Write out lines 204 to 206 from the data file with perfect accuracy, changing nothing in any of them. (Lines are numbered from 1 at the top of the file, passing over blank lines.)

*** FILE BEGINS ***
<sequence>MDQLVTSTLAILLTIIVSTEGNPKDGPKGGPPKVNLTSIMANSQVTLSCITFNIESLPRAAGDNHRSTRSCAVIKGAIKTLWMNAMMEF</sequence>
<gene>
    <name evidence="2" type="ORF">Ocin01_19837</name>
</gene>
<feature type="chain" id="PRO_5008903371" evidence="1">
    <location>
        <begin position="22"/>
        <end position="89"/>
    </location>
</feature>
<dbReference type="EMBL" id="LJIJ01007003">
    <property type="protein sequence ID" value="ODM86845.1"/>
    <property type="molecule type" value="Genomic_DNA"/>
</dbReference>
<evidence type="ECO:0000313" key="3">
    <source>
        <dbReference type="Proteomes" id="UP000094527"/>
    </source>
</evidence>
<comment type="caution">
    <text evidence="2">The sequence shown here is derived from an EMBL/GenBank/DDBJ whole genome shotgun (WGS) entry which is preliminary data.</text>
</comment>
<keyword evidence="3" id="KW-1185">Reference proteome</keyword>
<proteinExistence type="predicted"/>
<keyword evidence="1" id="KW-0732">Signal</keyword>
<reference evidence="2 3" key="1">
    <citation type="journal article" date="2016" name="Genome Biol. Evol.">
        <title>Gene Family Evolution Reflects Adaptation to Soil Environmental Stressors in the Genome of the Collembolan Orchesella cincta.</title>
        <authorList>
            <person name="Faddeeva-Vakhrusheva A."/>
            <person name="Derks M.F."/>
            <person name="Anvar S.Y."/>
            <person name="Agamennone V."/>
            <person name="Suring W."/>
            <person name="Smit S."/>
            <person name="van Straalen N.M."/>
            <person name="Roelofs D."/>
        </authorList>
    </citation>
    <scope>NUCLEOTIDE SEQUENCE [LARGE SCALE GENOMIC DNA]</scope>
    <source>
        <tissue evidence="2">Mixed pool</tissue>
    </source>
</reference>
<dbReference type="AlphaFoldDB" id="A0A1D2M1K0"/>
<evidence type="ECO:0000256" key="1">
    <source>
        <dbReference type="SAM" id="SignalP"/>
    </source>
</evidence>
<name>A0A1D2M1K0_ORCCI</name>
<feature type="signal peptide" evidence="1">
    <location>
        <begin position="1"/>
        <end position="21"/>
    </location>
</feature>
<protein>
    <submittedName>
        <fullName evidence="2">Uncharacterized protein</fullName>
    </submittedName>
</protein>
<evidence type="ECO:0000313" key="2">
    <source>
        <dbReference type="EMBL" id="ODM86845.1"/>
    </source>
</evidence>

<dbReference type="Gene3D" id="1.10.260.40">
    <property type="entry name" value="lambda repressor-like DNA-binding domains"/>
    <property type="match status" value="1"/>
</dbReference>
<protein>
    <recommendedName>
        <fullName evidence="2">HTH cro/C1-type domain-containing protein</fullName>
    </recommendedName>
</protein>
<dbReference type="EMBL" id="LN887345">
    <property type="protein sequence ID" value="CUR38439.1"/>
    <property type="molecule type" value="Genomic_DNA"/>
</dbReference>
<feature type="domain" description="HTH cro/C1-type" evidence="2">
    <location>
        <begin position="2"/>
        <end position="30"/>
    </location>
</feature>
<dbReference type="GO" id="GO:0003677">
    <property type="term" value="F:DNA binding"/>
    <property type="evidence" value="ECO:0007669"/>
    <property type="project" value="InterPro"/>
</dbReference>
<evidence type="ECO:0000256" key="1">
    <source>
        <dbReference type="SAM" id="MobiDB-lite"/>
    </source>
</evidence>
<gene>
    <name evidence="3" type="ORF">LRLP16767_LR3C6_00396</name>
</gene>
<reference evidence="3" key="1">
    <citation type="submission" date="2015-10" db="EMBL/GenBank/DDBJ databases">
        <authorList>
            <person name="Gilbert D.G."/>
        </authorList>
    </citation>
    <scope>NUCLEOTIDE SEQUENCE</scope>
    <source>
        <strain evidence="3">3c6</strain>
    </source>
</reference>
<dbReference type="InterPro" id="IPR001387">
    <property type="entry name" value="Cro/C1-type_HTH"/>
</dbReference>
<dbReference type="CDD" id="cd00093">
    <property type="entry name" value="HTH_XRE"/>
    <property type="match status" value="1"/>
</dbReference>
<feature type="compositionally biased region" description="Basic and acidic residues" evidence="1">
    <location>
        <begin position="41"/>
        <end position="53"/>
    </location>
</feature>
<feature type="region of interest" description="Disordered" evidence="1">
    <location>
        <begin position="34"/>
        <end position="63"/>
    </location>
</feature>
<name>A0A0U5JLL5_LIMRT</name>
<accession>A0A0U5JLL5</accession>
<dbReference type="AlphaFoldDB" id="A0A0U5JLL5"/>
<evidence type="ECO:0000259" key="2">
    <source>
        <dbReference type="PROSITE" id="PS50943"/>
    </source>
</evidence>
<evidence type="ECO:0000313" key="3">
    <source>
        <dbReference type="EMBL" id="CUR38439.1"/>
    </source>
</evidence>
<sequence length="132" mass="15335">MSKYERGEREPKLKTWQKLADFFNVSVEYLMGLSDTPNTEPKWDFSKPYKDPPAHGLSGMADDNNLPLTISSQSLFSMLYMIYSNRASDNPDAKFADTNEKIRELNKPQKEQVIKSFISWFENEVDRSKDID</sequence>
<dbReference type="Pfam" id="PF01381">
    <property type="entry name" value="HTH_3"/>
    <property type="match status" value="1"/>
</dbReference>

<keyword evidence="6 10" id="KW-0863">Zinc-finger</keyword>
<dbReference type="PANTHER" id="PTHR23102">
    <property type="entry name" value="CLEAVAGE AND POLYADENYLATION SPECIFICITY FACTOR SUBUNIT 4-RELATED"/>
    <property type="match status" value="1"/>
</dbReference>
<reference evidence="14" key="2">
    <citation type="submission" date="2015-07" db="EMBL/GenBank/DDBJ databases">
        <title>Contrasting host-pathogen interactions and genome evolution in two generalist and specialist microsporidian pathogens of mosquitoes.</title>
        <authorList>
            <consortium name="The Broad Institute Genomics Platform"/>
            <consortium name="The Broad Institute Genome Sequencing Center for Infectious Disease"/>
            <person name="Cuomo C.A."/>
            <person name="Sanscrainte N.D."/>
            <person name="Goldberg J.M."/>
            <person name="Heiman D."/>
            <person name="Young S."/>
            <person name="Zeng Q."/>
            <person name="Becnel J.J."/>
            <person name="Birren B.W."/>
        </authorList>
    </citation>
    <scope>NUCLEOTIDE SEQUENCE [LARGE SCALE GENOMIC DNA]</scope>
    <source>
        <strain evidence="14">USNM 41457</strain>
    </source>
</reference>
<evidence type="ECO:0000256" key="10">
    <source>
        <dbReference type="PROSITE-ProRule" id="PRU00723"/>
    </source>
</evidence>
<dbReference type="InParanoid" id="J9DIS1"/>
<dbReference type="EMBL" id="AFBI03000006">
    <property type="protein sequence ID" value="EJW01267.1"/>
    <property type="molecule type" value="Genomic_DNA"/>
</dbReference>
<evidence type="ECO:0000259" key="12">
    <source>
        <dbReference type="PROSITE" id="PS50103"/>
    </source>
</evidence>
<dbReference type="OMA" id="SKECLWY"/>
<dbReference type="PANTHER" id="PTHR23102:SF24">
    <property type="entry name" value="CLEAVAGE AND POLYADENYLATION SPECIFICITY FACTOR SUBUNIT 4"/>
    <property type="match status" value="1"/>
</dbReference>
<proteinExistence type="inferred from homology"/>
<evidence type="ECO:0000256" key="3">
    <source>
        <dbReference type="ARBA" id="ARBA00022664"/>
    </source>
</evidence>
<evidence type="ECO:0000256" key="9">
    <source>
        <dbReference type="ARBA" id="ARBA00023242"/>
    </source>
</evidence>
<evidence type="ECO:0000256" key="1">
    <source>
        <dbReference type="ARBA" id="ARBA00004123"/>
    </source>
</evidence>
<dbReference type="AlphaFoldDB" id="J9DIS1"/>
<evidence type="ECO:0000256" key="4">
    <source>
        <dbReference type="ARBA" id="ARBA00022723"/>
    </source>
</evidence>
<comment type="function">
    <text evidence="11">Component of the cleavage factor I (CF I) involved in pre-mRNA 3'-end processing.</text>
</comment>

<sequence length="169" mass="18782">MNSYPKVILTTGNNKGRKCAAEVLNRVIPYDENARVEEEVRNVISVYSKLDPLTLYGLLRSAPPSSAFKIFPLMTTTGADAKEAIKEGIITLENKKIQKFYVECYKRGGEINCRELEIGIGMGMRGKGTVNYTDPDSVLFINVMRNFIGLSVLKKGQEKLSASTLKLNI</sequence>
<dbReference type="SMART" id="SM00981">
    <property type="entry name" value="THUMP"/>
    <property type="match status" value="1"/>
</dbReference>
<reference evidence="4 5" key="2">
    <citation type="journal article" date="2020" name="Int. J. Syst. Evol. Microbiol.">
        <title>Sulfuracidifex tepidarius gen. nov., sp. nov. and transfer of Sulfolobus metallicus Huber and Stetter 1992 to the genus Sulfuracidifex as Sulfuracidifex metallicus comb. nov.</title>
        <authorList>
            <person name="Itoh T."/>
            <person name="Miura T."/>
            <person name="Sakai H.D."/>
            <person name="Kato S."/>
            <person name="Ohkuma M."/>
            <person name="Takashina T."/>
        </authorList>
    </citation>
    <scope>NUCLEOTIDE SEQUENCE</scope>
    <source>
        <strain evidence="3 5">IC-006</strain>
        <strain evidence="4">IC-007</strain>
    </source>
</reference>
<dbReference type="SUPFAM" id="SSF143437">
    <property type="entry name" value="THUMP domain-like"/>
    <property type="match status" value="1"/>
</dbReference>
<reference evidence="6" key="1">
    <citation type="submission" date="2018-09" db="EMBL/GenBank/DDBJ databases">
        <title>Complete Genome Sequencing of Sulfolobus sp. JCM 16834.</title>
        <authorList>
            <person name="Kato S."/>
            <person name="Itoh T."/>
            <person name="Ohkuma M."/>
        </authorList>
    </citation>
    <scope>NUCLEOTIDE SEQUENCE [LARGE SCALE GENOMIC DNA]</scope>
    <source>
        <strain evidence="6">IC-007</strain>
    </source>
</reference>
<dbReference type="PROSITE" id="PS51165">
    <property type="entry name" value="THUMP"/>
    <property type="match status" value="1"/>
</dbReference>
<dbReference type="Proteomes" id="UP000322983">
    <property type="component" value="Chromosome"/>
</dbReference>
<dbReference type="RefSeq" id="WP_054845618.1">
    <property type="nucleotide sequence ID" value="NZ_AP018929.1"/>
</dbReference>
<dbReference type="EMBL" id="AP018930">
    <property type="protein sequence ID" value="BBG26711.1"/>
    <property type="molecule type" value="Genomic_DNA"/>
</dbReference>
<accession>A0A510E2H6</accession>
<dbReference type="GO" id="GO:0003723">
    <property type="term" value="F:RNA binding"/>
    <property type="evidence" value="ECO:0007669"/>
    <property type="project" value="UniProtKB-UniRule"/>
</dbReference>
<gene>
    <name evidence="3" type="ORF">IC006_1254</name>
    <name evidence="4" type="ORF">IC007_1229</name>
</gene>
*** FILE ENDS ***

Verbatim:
</evidence>
<evidence type="ECO:0000256" key="1">
    <source>